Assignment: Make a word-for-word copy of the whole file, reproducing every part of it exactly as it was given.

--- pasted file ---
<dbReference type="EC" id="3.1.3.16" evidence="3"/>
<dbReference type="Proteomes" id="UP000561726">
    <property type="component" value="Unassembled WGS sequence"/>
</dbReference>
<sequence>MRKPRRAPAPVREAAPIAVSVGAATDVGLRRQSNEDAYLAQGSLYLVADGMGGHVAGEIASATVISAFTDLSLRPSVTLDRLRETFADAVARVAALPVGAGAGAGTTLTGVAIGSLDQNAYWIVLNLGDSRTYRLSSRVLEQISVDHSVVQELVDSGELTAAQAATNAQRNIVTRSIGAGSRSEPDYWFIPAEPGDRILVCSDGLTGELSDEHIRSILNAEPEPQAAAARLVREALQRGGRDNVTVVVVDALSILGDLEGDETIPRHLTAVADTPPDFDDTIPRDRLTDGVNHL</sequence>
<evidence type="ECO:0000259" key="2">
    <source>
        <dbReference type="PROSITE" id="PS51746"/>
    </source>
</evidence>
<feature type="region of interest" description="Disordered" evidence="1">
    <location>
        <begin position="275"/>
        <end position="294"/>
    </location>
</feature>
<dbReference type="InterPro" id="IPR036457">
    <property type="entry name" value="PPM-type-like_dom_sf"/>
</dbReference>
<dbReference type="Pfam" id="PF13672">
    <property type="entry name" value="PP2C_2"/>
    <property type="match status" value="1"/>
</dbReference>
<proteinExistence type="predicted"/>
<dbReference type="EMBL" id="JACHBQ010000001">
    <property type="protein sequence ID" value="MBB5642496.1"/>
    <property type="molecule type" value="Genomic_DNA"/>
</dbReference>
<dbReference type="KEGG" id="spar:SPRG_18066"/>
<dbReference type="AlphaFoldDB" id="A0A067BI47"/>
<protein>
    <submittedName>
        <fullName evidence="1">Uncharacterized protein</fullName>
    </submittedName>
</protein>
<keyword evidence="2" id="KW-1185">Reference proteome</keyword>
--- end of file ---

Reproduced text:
<dbReference type="EC" id="3.1.3.16" evidence="3"/>
<dbReference type="Proteomes" id="UP000561726">
    <property type="component" value="Unassembled WGS sequence"/>
</dbReference>
<sequence>MRKPRRAPAPVREAAPIAVSVGAATDVGLRRQSNEDAYLAQGSLYLVADGMGGHVAGEIASATVISAFTDLSLRPSVTLDRLRETFADAVARVAALPVGAGAGAGTTLTGVAIGSLDQNAYWIVLNLGDSRTYRLSSRVLEQISVDHSVVQELVDSGELTAAQAATNAQRNIVTRSIGAGSRSEPDYWFIPAEPGDRILVCSDGLTGELSDEHIRSILNAEPEPQAAAARLVREALQRGGRDNVTVVVVDALSILGDLEGDETIPRHLTAVADTPPDFDDTIPRDRLTDGVNHL</sequence>
<evidence type="ECO:0000259" key="2">
    <source>
        <dbReference type="PROSITE" id="PS51746"/>
    </source>
</evidence>
<feature type="region of interest" description="Disordered" evidence="1">
    <location>
        <begin position="275"/>
        <end position="294"/>
    </location>
</feature>
<dbReference type="InterPro" id="IPR036457">
    <property type="entry name" value="PPM-type-like_dom_sf"/>
</dbReference>
<dbReference type="Pfam" id="PF13672">
    <property type="entry name" value="PP2C_2"/>
    <property type="match status" value="1"/>
</dbReference>
<proteinExistence type="predicted"/>
<dbReference type="EMBL" id="JACHBQ010000001">
    <property type="protein sequence ID" value="MBB5642496.1"/>
    <property type="molecule type" value="Genomic_DNA"/>
</dbReference>
<dbReference type="KEGG" id="spar:SPRG_18066"/>
<dbReference type="AlphaFoldDB" id="A0A067BI47"/>
<protein>
    <submittedName>
        <fullName evidence="1">Uncharacterized protein</fullName>
    </submittedName>
</protein>
<keyword evidence="2" id="KW-1185">Reference proteome</keyword>